Alcohol Use Still a Confusing Health Issue for College Athletics
This publication has posted several articles detailing problems that colleges have had with alcohol use on their campuses. This issue was raised again in a recent article in USA Today discussing the sale of alcoholic beverages by universities at their sporting events.
The University of Louisville sells alcoholic drinks at its football, basketball and baseball games. The city of Louisville is located in the heart of Kentucky’s bourbon country and alcohol use has long been ingrained in society there. At the new KFC Yum! Center, the basketball palace that opened last year in downtown Louisville, there are several bars located in concourse areas throughout the arena. On Friday afternoon games at the on campus baseball stadium admission for students is free and beer is only $1.00.
University and city officials require special training for all persons who serve alcohol at these events and uniformed and undercover police are located throughout the venues. Officials say that the culture in that area is such that they have encountered few problems over the years.
West Virginia University served beer at its football games for the first time in 2011. Officials there reported that there was a drop of 64.5% in police cases that arose from incidents at the stadium. West Virginia earned a profit of some $720,000 from the sale of beer in 2011. At Louisville the football and men’s basketball programs reported a net profit of over $1.1 million last year from such sales.
In 2011 some 20 of 120 Football Bowl Subdivision (FBS) schools sold alcoholic beverages at their home football games. Many other schools allow consumption of alcohol in stadium luxury suites and boxes even though there are no public sales allowed.
These activities send mixed messages to people associated with the schools. Many colleges and universities around the country have undertaken programs in recent years designed to combat alcohol abuse on campuses. The University of Alabama, for instance, has recently seen the initiation of a student-led program to raise awareness on campus about the consequences of binge drinking by students. The Student Health Center on campus also has run alcohol education programs for at least three years. Alabama does not sell alcoholic beverages at its sporting events; but does allow alcohol in its luxury suites in the on campus football stadium. City and campus police routinely overlook the city’s open container laws on football game days, especially in the downtown entertainment district and in an area just two blocks west of the stadium where a number of bars are located.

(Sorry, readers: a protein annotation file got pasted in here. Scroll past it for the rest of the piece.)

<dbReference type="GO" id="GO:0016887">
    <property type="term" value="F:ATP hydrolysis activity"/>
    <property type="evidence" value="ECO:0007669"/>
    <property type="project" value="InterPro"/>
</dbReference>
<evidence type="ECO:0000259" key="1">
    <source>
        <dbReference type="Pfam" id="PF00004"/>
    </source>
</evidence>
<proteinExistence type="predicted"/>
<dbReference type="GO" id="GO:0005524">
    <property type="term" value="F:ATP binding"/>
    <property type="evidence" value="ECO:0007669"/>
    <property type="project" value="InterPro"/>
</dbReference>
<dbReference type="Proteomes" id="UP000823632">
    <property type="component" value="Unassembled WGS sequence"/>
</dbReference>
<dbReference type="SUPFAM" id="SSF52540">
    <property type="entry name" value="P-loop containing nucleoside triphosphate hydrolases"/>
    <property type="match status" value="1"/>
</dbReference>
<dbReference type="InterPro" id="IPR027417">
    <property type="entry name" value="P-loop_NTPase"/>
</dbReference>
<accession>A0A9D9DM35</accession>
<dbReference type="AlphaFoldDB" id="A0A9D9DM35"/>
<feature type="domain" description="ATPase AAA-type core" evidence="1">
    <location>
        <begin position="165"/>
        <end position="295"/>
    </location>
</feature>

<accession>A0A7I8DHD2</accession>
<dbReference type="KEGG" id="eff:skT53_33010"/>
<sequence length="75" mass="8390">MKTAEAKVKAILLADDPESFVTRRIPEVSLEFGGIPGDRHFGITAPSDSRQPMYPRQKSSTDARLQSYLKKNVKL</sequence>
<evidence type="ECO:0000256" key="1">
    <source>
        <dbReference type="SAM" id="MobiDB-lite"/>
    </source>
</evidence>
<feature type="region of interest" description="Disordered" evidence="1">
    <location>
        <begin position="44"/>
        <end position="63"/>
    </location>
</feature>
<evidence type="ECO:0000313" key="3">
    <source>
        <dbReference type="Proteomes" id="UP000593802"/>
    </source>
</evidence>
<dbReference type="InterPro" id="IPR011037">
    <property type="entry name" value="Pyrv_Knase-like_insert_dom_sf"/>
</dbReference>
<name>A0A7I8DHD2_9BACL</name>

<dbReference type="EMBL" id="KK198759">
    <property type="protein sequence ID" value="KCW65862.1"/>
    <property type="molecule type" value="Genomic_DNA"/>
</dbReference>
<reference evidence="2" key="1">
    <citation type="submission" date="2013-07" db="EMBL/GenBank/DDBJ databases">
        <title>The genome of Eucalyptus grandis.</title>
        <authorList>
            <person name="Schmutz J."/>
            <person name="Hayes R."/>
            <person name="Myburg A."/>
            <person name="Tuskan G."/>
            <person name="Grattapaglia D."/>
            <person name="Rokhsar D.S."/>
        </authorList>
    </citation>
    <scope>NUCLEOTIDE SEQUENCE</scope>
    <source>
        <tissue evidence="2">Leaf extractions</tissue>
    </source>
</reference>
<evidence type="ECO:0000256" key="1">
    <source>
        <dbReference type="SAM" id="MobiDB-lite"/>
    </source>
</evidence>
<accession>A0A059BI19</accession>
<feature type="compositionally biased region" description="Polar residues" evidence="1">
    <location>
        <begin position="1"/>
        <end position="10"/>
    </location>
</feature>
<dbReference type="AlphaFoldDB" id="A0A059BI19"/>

Americans have a very conflicted relationship with alcohol. The NCAA prohibits the sale or advertising of alcohol products at venues that host championship events. The KFC Yun! Center is hosting the Midwest Regional in the men’s tournament in a few days. All of the bars in the arena will be closed and all signage advertising alcohol products will be covered up. Yet the NCAA TV broadcasts of the tournament are full of ads touting alcohol products.
The problem is magnified when activities involving drinking of alcohol products reach down to the high school ranks. Many successful high school football programs now have fans tailgating in stadium parking lots prior to games. At many of these gatherings beer can be found. Drinking is seen by many as a rite of passage among sports fans.
This creates a host of issues that those people working in sports administration must address. Student-athletes are frequently in the news for incidents involving alcohol. They often receive suspensions and other punishments. At the same time many of their fans think nothing of consuming several drinks before, during and after games. When I worked as an attorney in private practice I would go to Municipal Court in Tuscaloosa (home of the University of Alabama) on Mondays following home football games and listen as a few dozen names were called for cases involving students and others charged with alcohol-related offenses at the previous Saturday’s game.
Is there something inherently hypocritical about this picture? Over many years of coaching youth soccer I can remember seeing many parents of my players at games drinking beer or wine on the sidelines while watching their kids play. That always seemed wrong to me. Am I a Don Quixote, tilting at windmills?